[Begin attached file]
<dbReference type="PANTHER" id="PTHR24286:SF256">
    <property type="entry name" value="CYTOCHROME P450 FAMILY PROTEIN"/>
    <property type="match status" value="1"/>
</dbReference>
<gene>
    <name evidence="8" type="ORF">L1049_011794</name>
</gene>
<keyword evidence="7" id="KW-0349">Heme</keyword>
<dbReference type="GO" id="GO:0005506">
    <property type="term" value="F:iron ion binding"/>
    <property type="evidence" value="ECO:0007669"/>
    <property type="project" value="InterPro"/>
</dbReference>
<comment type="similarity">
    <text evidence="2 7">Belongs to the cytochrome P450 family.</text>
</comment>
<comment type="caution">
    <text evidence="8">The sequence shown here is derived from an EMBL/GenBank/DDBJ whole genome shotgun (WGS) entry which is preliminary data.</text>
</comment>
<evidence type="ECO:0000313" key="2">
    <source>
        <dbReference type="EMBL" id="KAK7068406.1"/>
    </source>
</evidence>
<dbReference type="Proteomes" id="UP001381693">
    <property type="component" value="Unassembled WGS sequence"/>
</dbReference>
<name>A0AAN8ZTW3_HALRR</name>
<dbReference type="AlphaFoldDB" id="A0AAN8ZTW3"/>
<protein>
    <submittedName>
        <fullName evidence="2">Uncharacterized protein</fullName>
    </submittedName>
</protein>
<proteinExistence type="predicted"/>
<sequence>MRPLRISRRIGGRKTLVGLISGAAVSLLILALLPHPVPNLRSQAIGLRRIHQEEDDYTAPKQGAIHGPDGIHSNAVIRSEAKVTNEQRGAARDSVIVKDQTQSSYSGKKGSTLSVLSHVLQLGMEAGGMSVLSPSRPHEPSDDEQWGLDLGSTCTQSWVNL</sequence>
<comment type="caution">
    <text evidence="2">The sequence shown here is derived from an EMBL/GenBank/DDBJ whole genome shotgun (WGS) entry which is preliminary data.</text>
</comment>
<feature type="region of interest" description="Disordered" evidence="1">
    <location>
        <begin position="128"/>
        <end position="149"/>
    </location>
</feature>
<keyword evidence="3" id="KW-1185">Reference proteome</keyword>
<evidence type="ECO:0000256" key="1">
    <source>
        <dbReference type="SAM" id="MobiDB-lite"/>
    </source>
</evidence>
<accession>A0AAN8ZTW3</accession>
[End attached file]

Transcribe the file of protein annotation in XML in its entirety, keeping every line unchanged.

<dbReference type="PANTHER" id="PTHR24286:SF256">
    <property type="entry name" value="CYTOCHROME P450 FAMILY PROTEIN"/>
    <property type="match status" value="1"/>
</dbReference>
<gene>
    <name evidence="8" type="ORF">L1049_011794</name>
</gene>
<keyword evidence="7" id="KW-0349">Heme</keyword>
<dbReference type="GO" id="GO:0005506">
    <property type="term" value="F:iron ion binding"/>
    <property type="evidence" value="ECO:0007669"/>
    <property type="project" value="InterPro"/>
</dbReference>
<comment type="similarity">
    <text evidence="2 7">Belongs to the cytochrome P450 family.</text>
</comment>
<comment type="caution">
    <text evidence="8">The sequence shown here is derived from an EMBL/GenBank/DDBJ whole genome shotgun (WGS) entry which is preliminary data.</text>
</comment>
<evidence type="ECO:0000313" key="2">
    <source>
        <dbReference type="EMBL" id="KAK7068406.1"/>
    </source>
</evidence>
<dbReference type="Proteomes" id="UP001381693">
    <property type="component" value="Unassembled WGS sequence"/>
</dbReference>
<name>A0AAN8ZTW3_HALRR</name>
<dbReference type="AlphaFoldDB" id="A0AAN8ZTW3"/>
<protein>
    <submittedName>
        <fullName evidence="2">Uncharacterized protein</fullName>
    </submittedName>
</protein>
<proteinExistence type="predicted"/>
<sequence>MRPLRISRRIGGRKTLVGLISGAAVSLLILALLPHPVPNLRSQAIGLRRIHQEEDDYTAPKQGAIHGPDGIHSNAVIRSEAKVTNEQRGAARDSVIVKDQTQSSYSGKKGSTLSVLSHVLQLGMEAGGMSVLSPSRPHEPSDDEQWGLDLGSTCTQSWVNL</sequence>
<comment type="caution">
    <text evidence="2">The sequence shown here is derived from an EMBL/GenBank/DDBJ whole genome shotgun (WGS) entry which is preliminary data.</text>
</comment>
<feature type="region of interest" description="Disordered" evidence="1">
    <location>
        <begin position="128"/>
        <end position="149"/>
    </location>
</feature>
<keyword evidence="3" id="KW-1185">Reference proteome</keyword>
<evidence type="ECO:0000256" key="1">
    <source>
        <dbReference type="SAM" id="MobiDB-lite"/>
    </source>
</evidence>
<accession>A0AAN8ZTW3</accession>